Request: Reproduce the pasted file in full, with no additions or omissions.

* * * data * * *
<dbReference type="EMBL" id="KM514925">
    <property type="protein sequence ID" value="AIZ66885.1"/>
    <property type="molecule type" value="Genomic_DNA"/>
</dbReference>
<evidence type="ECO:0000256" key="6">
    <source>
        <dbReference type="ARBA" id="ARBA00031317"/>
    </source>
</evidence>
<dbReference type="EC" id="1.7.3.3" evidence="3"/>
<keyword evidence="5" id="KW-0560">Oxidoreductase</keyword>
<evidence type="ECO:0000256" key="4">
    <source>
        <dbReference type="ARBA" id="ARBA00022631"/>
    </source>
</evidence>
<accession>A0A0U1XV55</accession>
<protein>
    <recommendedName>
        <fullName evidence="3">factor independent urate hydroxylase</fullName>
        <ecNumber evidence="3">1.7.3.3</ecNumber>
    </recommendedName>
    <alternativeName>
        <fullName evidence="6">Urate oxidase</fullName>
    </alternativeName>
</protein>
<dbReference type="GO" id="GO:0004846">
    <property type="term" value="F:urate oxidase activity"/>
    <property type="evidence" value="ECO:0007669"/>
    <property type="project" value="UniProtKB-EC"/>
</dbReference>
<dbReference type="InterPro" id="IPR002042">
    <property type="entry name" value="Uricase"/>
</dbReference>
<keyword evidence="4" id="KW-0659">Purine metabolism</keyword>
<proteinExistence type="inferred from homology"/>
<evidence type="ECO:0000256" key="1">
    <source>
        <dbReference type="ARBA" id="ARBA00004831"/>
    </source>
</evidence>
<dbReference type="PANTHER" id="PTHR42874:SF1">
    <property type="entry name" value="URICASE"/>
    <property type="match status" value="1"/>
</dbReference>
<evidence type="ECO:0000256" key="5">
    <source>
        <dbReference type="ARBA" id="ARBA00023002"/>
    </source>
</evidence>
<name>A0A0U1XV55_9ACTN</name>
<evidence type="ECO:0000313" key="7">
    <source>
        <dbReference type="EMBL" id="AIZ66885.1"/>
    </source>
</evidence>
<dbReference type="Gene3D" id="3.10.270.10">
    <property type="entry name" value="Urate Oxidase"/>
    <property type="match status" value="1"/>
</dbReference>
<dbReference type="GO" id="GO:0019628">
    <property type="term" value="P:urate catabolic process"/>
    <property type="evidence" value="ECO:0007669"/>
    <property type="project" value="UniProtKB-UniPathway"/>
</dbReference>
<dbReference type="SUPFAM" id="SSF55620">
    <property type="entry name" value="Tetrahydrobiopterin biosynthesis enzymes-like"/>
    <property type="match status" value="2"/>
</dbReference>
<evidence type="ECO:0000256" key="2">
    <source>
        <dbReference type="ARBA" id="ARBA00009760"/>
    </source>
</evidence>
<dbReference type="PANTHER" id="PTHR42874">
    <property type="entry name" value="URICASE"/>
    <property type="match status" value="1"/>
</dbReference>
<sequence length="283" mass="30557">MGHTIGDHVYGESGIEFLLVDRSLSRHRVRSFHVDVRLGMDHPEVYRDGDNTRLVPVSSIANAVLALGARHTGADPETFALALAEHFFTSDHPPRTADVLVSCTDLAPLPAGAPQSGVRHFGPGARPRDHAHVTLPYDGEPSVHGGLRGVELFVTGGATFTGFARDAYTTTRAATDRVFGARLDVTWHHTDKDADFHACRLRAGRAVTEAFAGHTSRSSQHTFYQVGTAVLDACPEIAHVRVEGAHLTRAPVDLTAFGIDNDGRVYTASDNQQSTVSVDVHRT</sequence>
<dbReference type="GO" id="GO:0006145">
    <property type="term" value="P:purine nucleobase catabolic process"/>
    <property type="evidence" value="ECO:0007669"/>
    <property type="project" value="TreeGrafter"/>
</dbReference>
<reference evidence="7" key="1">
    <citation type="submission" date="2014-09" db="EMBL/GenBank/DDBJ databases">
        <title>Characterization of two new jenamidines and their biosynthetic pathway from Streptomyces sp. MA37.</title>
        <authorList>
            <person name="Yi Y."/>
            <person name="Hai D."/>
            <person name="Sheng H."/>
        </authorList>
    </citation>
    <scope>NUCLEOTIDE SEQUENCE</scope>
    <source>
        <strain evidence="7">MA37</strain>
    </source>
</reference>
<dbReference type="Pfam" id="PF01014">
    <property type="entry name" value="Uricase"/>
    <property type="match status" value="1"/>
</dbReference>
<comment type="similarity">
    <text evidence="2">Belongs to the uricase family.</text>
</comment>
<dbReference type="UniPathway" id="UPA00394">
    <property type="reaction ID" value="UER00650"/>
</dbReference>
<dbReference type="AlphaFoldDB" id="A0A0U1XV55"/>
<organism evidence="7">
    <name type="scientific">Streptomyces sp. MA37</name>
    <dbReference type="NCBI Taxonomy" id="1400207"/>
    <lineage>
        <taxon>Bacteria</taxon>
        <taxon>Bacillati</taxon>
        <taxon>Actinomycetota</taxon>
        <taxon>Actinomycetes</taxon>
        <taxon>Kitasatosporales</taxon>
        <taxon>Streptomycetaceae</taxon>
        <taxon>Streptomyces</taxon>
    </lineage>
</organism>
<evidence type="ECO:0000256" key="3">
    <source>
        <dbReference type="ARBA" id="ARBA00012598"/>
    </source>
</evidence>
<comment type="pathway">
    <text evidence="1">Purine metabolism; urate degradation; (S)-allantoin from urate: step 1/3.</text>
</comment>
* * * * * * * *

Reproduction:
<dbReference type="EMBL" id="KM514925">
    <property type="protein sequence ID" value="AIZ66885.1"/>
    <property type="molecule type" value="Genomic_DNA"/>
</dbReference>
<evidence type="ECO:0000256" key="6">
    <source>
        <dbReference type="ARBA" id="ARBA00031317"/>
    </source>
</evidence>
<dbReference type="EC" id="1.7.3.3" evidence="3"/>
<keyword evidence="5" id="KW-0560">Oxidoreductase</keyword>
<evidence type="ECO:0000256" key="4">
    <source>
        <dbReference type="ARBA" id="ARBA00022631"/>
    </source>
</evidence>
<accession>A0A0U1XV55</accession>
<protein>
    <recommendedName>
        <fullName evidence="3">factor independent urate hydroxylase</fullName>
        <ecNumber evidence="3">1.7.3.3</ecNumber>
    </recommendedName>
    <alternativeName>
        <fullName evidence="6">Urate oxidase</fullName>
    </alternativeName>
</protein>
<dbReference type="GO" id="GO:0004846">
    <property type="term" value="F:urate oxidase activity"/>
    <property type="evidence" value="ECO:0007669"/>
    <property type="project" value="UniProtKB-EC"/>
</dbReference>
<dbReference type="InterPro" id="IPR002042">
    <property type="entry name" value="Uricase"/>
</dbReference>
<keyword evidence="4" id="KW-0659">Purine metabolism</keyword>
<proteinExistence type="inferred from homology"/>
<evidence type="ECO:0000256" key="1">
    <source>
        <dbReference type="ARBA" id="ARBA00004831"/>
    </source>
</evidence>
<dbReference type="PANTHER" id="PTHR42874:SF1">
    <property type="entry name" value="URICASE"/>
    <property type="match status" value="1"/>
</dbReference>
<evidence type="ECO:0000256" key="5">
    <source>
        <dbReference type="ARBA" id="ARBA00023002"/>
    </source>
</evidence>
<name>A0A0U1XV55_9ACTN</name>
<evidence type="ECO:0000313" key="7">
    <source>
        <dbReference type="EMBL" id="AIZ66885.1"/>
    </source>
</evidence>
<dbReference type="Gene3D" id="3.10.270.10">
    <property type="entry name" value="Urate Oxidase"/>
    <property type="match status" value="1"/>
</dbReference>
<dbReference type="GO" id="GO:0019628">
    <property type="term" value="P:urate catabolic process"/>
    <property type="evidence" value="ECO:0007669"/>
    <property type="project" value="UniProtKB-UniPathway"/>
</dbReference>
<dbReference type="SUPFAM" id="SSF55620">
    <property type="entry name" value="Tetrahydrobiopterin biosynthesis enzymes-like"/>
    <property type="match status" value="2"/>
</dbReference>
<evidence type="ECO:0000256" key="2">
    <source>
        <dbReference type="ARBA" id="ARBA00009760"/>
    </source>
</evidence>
<dbReference type="PANTHER" id="PTHR42874">
    <property type="entry name" value="URICASE"/>
    <property type="match status" value="1"/>
</dbReference>
<sequence length="283" mass="30557">MGHTIGDHVYGESGIEFLLVDRSLSRHRVRSFHVDVRLGMDHPEVYRDGDNTRLVPVSSIANAVLALGARHTGADPETFALALAEHFFTSDHPPRTADVLVSCTDLAPLPAGAPQSGVRHFGPGARPRDHAHVTLPYDGEPSVHGGLRGVELFVTGGATFTGFARDAYTTTRAATDRVFGARLDVTWHHTDKDADFHACRLRAGRAVTEAFAGHTSRSSQHTFYQVGTAVLDACPEIAHVRVEGAHLTRAPVDLTAFGIDNDGRVYTASDNQQSTVSVDVHRT</sequence>
<dbReference type="GO" id="GO:0006145">
    <property type="term" value="P:purine nucleobase catabolic process"/>
    <property type="evidence" value="ECO:0007669"/>
    <property type="project" value="TreeGrafter"/>
</dbReference>
<reference evidence="7" key="1">
    <citation type="submission" date="2014-09" db="EMBL/GenBank/DDBJ databases">
        <title>Characterization of two new jenamidines and their biosynthetic pathway from Streptomyces sp. MA37.</title>
        <authorList>
            <person name="Yi Y."/>
            <person name="Hai D."/>
            <person name="Sheng H."/>
        </authorList>
    </citation>
    <scope>NUCLEOTIDE SEQUENCE</scope>
    <source>
        <strain evidence="7">MA37</strain>
    </source>
</reference>
<dbReference type="Pfam" id="PF01014">
    <property type="entry name" value="Uricase"/>
    <property type="match status" value="1"/>
</dbReference>
<comment type="similarity">
    <text evidence="2">Belongs to the uricase family.</text>
</comment>
<dbReference type="UniPathway" id="UPA00394">
    <property type="reaction ID" value="UER00650"/>
</dbReference>
<dbReference type="AlphaFoldDB" id="A0A0U1XV55"/>
<organism evidence="7">
    <name type="scientific">Streptomyces sp. MA37</name>
    <dbReference type="NCBI Taxonomy" id="1400207"/>
    <lineage>
        <taxon>Bacteria</taxon>
        <taxon>Bacillati</taxon>
        <taxon>Actinomycetota</taxon>
        <taxon>Actinomycetes</taxon>
        <taxon>Kitasatosporales</taxon>
        <taxon>Streptomycetaceae</taxon>
        <taxon>Streptomyces</taxon>
    </lineage>
</organism>
<evidence type="ECO:0000256" key="3">
    <source>
        <dbReference type="ARBA" id="ARBA00012598"/>
    </source>
</evidence>
<comment type="pathway">
    <text evidence="1">Purine metabolism; urate degradation; (S)-allantoin from urate: step 1/3.</text>
</comment>